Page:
TONY EASTLEY: The Prime Minister will have plenty of time to review his plans for an Asia-Pacific community as he wings his way today to the annual APEC forum.
Kevin Rudd is flying to Peru via Honolulu and Acapulco – a 32 hour trip.
Before leaving Mr Rudd reaffirmed his determination to set up a European Union style forum in the Asia-Pacific region.
The Prime Minister says early negotiations have gone well and he dismissed reports that the plan has been poorly received.
From Canberra, Sabra Lane reports.
SABRA LANE: Kevin Rudd flagged his grand plan for an EU-style union in the Pacific in June. Back then he said there was a need for such an organisation embracing political, security and economic challenges as, he argued, no current forum addressed all three issues.
It was reported earlier this week there’d been a cool reception to the idea around the region. Not so, according to the Prime Minister, who gave a keynote address in Canberra last night to the Kokoda Foundation, a not-for-profit think tank on future security challenges.
KEVIN RUDD: Our ambition remains to create an Asia-Pacific community by 2020 with a broad agenda, that brings together the United States, China, India, Indonesia, Japan and the other countries of the region, with a broad agenda to deal with the political, economic and security challenges of the future. As we know, no such body in the region does that at present. It is time we moved towards such a body.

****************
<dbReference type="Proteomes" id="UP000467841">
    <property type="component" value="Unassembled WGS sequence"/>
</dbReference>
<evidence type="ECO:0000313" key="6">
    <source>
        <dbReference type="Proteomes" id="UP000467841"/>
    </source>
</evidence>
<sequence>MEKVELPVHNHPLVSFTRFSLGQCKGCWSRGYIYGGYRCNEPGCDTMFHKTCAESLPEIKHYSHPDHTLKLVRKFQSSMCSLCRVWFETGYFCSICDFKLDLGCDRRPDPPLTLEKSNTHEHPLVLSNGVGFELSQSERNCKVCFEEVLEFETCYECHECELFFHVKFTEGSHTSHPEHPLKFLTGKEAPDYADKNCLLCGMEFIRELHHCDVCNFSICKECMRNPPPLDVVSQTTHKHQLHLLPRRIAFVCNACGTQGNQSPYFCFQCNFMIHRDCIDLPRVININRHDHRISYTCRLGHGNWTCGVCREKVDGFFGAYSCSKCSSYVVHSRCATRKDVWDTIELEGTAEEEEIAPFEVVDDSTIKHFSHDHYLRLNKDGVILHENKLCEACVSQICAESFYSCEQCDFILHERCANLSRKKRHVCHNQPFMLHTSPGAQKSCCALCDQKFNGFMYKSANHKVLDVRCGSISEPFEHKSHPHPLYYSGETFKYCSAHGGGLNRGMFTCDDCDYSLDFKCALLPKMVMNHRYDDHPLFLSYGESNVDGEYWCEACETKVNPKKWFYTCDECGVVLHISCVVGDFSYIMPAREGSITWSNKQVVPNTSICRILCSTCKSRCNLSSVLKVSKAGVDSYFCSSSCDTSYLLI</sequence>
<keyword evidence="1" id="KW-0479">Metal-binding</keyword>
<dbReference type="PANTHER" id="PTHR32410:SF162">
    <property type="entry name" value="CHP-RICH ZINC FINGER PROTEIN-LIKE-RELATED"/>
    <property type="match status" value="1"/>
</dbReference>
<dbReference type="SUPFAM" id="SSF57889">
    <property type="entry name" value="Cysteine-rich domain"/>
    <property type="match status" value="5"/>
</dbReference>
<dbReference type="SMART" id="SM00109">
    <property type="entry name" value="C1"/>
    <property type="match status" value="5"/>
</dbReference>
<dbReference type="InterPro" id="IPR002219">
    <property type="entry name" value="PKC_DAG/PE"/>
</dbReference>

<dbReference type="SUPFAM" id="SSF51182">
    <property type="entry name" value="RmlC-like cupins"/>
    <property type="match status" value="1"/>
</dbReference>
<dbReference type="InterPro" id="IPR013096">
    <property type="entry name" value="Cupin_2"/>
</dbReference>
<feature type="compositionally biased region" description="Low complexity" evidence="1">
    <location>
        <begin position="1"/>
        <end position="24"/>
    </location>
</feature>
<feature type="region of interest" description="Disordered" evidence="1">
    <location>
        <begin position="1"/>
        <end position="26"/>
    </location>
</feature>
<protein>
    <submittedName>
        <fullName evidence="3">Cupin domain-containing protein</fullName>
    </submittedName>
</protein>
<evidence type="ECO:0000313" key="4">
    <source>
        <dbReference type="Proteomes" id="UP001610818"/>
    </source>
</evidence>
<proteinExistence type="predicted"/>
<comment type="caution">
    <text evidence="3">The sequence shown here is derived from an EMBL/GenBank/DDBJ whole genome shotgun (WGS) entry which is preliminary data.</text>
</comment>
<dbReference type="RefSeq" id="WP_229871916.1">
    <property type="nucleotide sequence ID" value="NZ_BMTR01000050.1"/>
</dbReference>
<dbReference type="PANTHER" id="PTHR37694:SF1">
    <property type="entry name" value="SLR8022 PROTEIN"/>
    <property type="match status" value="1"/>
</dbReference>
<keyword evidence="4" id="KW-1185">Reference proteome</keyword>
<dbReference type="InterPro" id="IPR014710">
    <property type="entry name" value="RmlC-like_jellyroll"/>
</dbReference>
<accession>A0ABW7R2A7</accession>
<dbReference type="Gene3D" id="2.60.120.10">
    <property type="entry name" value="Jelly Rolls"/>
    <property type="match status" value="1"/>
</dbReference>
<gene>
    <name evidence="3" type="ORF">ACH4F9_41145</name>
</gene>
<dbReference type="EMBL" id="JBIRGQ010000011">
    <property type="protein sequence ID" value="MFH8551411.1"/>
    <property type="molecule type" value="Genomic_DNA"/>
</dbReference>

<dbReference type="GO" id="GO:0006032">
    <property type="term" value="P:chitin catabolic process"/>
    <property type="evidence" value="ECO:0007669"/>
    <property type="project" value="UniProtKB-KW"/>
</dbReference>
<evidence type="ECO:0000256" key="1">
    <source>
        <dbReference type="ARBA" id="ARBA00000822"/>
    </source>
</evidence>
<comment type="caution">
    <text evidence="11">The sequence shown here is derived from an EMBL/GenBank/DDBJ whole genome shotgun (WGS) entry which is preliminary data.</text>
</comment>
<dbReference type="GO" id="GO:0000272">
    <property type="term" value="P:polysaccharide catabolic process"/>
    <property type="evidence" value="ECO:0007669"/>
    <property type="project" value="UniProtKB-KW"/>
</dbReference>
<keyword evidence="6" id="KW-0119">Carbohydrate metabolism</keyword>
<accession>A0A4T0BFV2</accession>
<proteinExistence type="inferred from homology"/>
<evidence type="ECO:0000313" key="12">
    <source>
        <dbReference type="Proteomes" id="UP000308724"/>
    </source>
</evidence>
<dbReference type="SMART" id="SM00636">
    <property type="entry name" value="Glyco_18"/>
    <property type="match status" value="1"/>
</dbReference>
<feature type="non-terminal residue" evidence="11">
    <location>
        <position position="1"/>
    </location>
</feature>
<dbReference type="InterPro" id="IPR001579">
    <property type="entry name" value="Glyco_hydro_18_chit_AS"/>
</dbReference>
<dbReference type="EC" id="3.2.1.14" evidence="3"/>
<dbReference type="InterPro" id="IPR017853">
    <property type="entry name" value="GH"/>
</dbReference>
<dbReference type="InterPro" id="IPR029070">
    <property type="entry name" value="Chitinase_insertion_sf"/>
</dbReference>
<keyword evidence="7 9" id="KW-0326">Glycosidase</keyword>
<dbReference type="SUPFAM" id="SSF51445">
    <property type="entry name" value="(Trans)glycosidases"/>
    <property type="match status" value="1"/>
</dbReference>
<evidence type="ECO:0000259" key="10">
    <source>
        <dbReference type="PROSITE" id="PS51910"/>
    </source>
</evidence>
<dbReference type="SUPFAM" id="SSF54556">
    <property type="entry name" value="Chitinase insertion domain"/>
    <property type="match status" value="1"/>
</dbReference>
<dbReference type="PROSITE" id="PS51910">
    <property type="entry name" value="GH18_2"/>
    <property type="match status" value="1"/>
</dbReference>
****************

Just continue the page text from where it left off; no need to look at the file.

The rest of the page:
SABRA LANE: Richard Woolcott, a former career diplomat who once headed the Department of Foreign Affairs was recalled from retirement to travel the region and gather support for Mr Rudd’s idea.
Yesterday afternoon Mr Woolcott gave a face to face briefing to the Prime Minister.
KEVIN RUDD: I’m pleased that the initial consultations in the region of my special envoy for the Asia-Pacific community, Richard Woolcott, has gone well. More discussions will occur. I’ll be discussing the proposal further with leaders in Lima this weekend. Our discussions will continue in capitals as well in the year ahead and my special envoy will be looking to consult with the new US administration at the earliest opportunity.
SABRA LANE: The Prime Minister says the new union wouldn’t be a substitute for any current organisation. He says ASEAN, the Association of South-East Asian Nations, formed in the 60s, is an example of the kind of progress his new Asian-Pacific community might achieve.
KEVIN RUDD: ASEAN was created at the height of the cold war when the future of the region was much less than certain. ASEAN has developed cooperation rather than confrontation as the driver of responses to new challenges that the region faces.
This experience illustrates the importance of pre-emptively shaping our future environment to position the region to address future challenges. This is a key factor driving this Government’s proposal for an Asia-Pacific community.
SABRA LANE: Mr Rudd is now travelling to Peru for the APEC summit. Due to an industrial dispute in Tahiti, his travel plans have changed. He’s flying to Lima via Honolulu and Acapulco, a journey taking 32 hours, 28 of them in the air. And if he happens to bump into George Bush in Peru, the Prime Minister might hope the following praise, given last night, will be telegraphed ahead helping to sooth any lingering anger the President may feel over the leaking of that phone call.
KEVIN RUDD: I think an outstanding success of the Bush administration has been the way it has managed the China relationship in what could have gone radically in the wrong direction.
TONY EASTLEY: The Prime Minister Kevin Rudd ending that report by Sabra Lane.